The Health Minister for Northern Ireland, Michael McGimpsey, announced this week that he is to spend £800,000 on publicly-funded fertility services. He aims to cut NHS waiting times, currently up to 2 years, and, by relaxing eligibility criteria, to allow an additional 200 women to be treated before April 2009.
A consultation document, published this month, reviews publicly-funded fertility services in Northern Ireland and suggests removing criteria which restricts treatment to couples in stable relationships. It also recommends that the upper age limit for women receiving treatment using donated eggs should be lowered from 49 years to 39, as it currently is for women using their own eggs.
Fertility services have been available on the NHS in Northern Ireland since 2001. In 2006 Paul Goggins, the then Health Minister, issued a set of criteria to widen access and replace the original 'interim' criteria. Following an Assembly debate a year later, it was decided that a review was necessary in order to target long waiting lists, eligibility specifications and equity of access. After the review criteria requiring couples to have no existing children living with them and that the woman be under 38 at the time of treatment, were relaxed, leading to an extra 233 patients being treated. Officials hope that the new proposals will bring about a repeat of that figure by spring 2009.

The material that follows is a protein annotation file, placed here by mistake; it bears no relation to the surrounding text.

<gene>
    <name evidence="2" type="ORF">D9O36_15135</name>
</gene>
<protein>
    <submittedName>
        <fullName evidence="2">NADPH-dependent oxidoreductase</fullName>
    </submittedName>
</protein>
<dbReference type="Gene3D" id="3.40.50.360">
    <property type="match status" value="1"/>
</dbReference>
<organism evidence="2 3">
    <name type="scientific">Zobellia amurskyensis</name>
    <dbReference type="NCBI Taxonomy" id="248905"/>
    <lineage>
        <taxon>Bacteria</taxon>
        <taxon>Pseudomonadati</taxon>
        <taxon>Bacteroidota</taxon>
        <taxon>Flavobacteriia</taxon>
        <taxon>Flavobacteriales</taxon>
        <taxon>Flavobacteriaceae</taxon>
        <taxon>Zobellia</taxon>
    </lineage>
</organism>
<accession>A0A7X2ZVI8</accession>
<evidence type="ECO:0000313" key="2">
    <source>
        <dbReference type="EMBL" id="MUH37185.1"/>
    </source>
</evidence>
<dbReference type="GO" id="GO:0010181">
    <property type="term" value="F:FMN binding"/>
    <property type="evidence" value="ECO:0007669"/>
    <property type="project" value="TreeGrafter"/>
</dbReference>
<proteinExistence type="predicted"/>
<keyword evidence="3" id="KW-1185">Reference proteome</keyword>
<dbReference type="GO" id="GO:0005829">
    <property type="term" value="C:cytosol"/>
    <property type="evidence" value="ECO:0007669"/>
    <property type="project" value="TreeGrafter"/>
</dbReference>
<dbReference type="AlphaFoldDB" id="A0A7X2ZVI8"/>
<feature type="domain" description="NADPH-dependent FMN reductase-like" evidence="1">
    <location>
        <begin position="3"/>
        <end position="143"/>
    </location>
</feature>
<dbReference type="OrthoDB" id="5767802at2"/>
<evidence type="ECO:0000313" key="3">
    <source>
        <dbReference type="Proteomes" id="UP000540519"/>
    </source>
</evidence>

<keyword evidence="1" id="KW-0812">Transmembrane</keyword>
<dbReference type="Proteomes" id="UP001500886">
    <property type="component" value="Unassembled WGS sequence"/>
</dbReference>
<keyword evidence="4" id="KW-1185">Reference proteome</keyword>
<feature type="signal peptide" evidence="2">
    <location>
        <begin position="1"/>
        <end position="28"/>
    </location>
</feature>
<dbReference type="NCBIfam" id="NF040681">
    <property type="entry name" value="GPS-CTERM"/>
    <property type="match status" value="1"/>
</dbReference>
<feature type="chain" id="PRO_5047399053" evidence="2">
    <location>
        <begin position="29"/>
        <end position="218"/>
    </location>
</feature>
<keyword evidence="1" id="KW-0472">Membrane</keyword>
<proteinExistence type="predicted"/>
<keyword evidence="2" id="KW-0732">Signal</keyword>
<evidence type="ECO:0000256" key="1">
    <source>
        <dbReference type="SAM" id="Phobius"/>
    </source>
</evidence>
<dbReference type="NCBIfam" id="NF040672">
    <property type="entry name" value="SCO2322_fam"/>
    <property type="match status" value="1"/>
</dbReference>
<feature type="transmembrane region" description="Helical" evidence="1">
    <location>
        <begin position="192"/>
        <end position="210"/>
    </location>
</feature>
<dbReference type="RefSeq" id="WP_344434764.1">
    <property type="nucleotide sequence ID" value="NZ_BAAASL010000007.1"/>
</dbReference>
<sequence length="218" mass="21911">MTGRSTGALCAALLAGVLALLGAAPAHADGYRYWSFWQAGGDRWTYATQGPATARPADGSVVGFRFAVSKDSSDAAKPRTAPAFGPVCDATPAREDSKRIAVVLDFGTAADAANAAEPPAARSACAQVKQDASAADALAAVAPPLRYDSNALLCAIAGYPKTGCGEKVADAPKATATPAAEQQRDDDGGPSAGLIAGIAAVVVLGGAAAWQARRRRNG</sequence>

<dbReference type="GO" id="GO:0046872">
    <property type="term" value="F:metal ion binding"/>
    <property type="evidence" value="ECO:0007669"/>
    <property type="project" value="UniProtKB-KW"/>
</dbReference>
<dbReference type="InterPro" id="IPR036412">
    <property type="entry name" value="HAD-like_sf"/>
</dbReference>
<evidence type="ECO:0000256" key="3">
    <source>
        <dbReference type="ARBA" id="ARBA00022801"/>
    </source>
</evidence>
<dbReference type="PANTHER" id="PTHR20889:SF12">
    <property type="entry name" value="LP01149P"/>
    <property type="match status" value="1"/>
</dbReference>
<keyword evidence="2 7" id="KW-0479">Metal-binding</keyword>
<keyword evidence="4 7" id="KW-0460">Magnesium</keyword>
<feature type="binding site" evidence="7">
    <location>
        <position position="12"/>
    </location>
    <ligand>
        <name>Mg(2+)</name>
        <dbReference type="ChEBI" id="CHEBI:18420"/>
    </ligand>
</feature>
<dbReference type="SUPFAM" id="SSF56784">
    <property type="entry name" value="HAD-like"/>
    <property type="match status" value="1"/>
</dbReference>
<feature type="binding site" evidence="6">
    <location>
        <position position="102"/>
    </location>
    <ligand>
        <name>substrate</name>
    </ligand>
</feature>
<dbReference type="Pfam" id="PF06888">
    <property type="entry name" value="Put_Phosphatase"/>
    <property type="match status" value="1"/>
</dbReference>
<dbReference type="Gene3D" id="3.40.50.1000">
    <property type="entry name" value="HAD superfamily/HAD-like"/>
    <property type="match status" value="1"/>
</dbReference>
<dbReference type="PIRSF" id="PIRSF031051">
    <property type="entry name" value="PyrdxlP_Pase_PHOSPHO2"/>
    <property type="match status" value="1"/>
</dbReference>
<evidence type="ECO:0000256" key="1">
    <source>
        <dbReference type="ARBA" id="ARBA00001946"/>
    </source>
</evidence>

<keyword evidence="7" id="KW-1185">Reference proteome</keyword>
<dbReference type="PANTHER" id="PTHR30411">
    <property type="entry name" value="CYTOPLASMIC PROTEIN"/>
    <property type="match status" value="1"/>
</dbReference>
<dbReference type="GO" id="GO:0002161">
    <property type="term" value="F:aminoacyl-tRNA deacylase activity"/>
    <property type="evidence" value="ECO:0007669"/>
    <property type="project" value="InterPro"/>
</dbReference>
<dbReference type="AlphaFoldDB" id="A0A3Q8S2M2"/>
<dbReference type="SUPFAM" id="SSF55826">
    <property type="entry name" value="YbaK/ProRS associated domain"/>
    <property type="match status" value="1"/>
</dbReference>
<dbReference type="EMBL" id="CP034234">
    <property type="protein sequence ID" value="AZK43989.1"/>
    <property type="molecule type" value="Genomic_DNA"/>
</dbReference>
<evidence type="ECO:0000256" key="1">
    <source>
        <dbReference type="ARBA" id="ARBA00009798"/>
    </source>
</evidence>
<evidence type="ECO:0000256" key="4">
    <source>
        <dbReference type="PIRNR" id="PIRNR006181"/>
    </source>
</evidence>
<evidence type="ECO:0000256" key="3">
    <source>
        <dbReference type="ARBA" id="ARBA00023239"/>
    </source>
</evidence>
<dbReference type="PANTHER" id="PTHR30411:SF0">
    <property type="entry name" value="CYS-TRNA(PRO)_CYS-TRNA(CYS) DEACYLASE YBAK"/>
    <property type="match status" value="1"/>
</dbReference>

In the review paper, McGimpsey notes that the field of reproductive medicine is moving at pace, necessitating constant review. 'This is not an area of treatment where things stand still; technological advances are steadily improving along with success rates', he wrote.
The paper proposes that once waiting times are reduced to 52 weeks, the next priority should be to increase the numbers of IVF cycles available to each patient. The guidelines from the National Institute for Health and Clinical Excellence (NICE), which guides clinical practice across the UK, recommend that couples receive 3 publicly-funded cycles.
'It is now time to present the proposals to the public and hear their views on what they want from publicly-funded fertility services' McGimpsey said. The public consultation will close on 13 January 2009.